We are a commune of inquiring, skeptical, politically centrist, capitalist, anglophile, traditionalist New England Yankee humans, humanoids, and animals with many interests beyond and above politics. Each of us has had a high-school education (or GED), but all had ADD so didn't pay attention very well, especially the dogs. Each one of us does "try my best to be just like I am," and none of us enjoys working for others, including for Maggie, from whom we receive neither a nickel nor a dime. Freedom from nags, cranks, government, do-gooders, control-freaks and idiots is all that we ask for.
The road out to our village in the Berkshires. It is indeed over the river and through the woods. Woods, fields, and swamps:
View from the upper barn. Trout stream down there in the valley. Those are our woods up on the hills too - insofar as anybody can "own" woods. The hawks, owls, deer and and bears own them, really. Well, God owns them, but I can harvest firewood there. You can see the White Pine infestation in the upper meadow. We have been at 'em, but it's a lot of work to cut them down. It's a shame that you cannot really burn White Pine in the fireplace. Too much resin, burns too hot.
This is downtown: a Congo Church, the old one-room schoolhouse, around 10 nice antique houses, and a fork in the road. When you come to a fork in the road, take it.
Nice old house in town:
Down our driveway:
Up our driveway:
Barn needs paint - and more - badly. Plumbing works, tho -
Lovely. Quite genteel, however. Where's the livestock, and how do you keep the meth lab hidden from the neighbors? They ought to be used to seeing at least a rusting hay wagon or drill planter tucked away in the brush so they don't especially notice anything, and you don't have to post the property or set out Claymores or anything.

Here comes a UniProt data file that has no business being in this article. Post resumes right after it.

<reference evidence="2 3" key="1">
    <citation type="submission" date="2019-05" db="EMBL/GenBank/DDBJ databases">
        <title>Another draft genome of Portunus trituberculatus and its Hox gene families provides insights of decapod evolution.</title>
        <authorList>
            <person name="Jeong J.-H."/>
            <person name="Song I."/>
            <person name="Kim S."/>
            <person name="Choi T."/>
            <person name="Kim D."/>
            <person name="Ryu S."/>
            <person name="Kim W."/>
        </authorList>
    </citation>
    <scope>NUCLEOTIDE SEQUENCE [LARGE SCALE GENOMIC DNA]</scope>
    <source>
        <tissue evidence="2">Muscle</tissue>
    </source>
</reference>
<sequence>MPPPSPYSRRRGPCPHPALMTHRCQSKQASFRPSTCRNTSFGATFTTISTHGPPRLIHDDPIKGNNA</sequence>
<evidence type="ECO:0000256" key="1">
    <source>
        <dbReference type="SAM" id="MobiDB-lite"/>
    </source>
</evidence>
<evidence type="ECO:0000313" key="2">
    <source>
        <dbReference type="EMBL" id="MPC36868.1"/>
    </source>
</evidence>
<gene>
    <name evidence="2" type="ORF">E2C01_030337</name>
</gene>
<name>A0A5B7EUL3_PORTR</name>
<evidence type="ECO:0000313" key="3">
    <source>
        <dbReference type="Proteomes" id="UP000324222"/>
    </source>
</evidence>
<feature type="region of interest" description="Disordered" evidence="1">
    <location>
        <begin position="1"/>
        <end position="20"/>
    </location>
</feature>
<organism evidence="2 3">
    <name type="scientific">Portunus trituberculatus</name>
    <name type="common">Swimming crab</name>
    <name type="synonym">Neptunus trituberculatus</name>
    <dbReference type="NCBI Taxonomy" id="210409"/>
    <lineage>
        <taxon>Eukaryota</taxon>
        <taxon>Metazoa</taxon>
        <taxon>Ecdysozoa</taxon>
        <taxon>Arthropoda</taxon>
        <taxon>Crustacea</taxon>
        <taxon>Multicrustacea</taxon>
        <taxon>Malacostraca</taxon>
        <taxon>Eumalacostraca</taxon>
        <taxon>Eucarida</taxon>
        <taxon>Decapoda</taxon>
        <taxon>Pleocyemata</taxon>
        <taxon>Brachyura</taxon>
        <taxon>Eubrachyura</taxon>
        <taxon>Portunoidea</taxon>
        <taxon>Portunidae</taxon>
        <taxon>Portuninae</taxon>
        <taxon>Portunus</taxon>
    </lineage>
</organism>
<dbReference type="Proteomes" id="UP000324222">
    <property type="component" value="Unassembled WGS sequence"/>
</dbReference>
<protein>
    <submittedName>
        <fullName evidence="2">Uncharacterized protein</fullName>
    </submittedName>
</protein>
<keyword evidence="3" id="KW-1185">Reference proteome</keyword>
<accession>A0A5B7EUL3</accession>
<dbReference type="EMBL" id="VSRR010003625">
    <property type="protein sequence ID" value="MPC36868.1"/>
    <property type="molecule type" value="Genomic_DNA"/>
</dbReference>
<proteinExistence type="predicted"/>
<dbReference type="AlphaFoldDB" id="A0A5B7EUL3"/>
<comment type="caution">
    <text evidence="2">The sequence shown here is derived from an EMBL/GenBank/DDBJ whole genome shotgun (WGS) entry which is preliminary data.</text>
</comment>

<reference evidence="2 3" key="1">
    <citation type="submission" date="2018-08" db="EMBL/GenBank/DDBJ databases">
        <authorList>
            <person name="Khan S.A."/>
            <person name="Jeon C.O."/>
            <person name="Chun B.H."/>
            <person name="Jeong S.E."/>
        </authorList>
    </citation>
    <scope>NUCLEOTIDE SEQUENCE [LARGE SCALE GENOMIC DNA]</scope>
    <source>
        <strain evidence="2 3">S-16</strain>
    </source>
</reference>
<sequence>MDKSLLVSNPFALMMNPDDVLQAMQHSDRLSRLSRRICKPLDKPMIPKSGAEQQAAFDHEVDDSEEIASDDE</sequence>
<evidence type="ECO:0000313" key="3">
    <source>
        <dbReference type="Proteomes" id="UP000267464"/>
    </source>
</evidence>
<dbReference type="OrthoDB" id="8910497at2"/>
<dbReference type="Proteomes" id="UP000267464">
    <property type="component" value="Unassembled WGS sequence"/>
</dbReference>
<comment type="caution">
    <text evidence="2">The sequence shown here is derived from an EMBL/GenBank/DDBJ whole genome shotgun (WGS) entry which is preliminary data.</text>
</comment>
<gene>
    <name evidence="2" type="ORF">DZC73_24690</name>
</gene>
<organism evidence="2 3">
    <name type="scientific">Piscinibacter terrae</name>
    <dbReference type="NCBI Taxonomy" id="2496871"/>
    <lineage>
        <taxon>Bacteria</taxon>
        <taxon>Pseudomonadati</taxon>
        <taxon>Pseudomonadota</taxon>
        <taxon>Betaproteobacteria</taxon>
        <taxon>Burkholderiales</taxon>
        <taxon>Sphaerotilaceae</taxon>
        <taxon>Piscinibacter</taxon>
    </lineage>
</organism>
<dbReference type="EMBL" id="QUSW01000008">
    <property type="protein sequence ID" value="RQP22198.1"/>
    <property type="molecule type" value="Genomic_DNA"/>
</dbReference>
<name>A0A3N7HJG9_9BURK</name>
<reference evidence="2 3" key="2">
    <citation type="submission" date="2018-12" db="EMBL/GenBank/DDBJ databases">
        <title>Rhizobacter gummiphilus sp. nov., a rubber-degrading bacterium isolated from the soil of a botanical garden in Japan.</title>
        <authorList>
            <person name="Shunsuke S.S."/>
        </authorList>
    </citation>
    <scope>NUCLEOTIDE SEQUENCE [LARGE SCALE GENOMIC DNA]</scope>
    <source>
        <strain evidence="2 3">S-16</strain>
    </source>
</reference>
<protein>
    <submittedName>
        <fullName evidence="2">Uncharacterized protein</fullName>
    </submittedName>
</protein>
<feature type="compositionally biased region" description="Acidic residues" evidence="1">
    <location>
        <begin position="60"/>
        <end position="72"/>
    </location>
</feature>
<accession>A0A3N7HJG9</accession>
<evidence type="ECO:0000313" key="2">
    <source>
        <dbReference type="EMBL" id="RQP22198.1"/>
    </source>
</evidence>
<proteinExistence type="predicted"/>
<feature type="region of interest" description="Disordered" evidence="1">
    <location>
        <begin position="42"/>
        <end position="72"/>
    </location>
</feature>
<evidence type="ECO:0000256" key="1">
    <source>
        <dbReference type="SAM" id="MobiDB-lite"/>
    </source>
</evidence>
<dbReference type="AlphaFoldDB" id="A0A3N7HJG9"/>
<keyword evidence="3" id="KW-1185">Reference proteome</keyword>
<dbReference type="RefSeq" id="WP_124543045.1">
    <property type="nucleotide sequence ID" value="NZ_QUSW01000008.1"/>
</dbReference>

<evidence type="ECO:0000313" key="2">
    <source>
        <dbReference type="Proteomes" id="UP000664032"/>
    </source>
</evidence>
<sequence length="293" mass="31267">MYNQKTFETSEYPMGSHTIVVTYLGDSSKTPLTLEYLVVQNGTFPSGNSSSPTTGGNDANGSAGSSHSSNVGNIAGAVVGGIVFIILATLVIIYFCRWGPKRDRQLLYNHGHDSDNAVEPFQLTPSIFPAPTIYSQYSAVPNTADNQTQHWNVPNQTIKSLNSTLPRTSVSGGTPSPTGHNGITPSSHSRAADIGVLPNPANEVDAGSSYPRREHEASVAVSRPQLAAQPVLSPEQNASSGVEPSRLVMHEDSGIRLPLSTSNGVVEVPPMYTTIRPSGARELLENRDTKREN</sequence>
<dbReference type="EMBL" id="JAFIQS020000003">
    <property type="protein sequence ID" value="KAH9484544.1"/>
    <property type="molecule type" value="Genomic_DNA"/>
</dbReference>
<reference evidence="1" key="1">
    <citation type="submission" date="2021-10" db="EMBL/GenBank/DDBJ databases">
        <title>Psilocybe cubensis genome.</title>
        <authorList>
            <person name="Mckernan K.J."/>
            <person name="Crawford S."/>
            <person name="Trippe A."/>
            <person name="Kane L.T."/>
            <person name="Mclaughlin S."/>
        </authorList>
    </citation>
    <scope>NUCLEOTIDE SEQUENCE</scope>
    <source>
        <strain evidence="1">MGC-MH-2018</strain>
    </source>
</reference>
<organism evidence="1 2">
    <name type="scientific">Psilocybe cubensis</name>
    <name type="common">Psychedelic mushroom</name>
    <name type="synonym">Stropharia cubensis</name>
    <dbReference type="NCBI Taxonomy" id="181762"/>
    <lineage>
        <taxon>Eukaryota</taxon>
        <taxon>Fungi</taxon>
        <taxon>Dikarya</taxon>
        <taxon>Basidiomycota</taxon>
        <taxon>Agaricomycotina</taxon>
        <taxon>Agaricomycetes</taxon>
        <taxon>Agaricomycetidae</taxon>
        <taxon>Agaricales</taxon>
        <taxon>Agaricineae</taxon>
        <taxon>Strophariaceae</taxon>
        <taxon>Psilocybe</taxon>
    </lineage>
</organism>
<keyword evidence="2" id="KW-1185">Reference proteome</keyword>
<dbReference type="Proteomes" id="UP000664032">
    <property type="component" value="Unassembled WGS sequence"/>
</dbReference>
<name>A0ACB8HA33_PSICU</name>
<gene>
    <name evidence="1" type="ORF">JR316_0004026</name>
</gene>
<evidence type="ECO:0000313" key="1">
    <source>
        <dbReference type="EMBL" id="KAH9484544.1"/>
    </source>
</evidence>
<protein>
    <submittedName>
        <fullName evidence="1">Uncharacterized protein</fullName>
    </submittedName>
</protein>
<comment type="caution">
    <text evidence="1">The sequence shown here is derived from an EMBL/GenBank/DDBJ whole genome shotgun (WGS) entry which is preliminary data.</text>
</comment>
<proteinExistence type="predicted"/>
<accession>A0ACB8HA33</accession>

These photos were the perfect antidote to a stressful day in the office. For the 100th time, I thought to myself that yes, Maggie's is always the most interesting, eclectic toy box to root around in. One always finds something enticing. Thank you again!
Looks like a nice area. Any need for a poor but honest lawyer in that neck of the woods? Am gettting tired of everything collapsing around here, and am willing to work for a couple chickens in the pot and a pint of maple syrup now and again. Throw in a good church and it would be perfect.
"Throw in a good church" alone is enough. Hard to find. Nobody wants to work for them & feed them. Mine's fed, and growing. Doubled in size the last two years. My former one - liberal Episcopalian - is dying, fading away. Just like our (Maggie's, really) farm. Ya gotta tend to the crops, and the farmer (or priest) can't do it alone. Bless ya, Jim, and good luck.
Gwynne--I'm fortunate that I also belong to a really wonderful and grace-filled church. It's what has kept my life going, on so many levels, and most of my spare time is spent helping out there. At one time my life was a total mess (although I was outwardly successful from the world's standpoint), and it was this church and the wonderful people in it that got my life back on track.
Thanks for reminding me that the wordly stuff, in the end, isn't what's important. As Jonathan Edwards once said, "To go to heaven, fully to enjoy God, is infinitely better than the most pleasant accommodations here."
Beautiful. That right there, is the essence of New England/North East living.
I miss the old homestead and the history of the East Coast. Out West there's nothing. Sure scenic views, but there's no human soul to the landscape. One needs fieldstone walls. Antique farmhouses and Churches. Tree Choked lanes and quaint, friendly towns.
The West lacks the tangible manifestation of one's history upon/reflected in the landscape.
You can never go home...but I can't seem to stop wishing I might.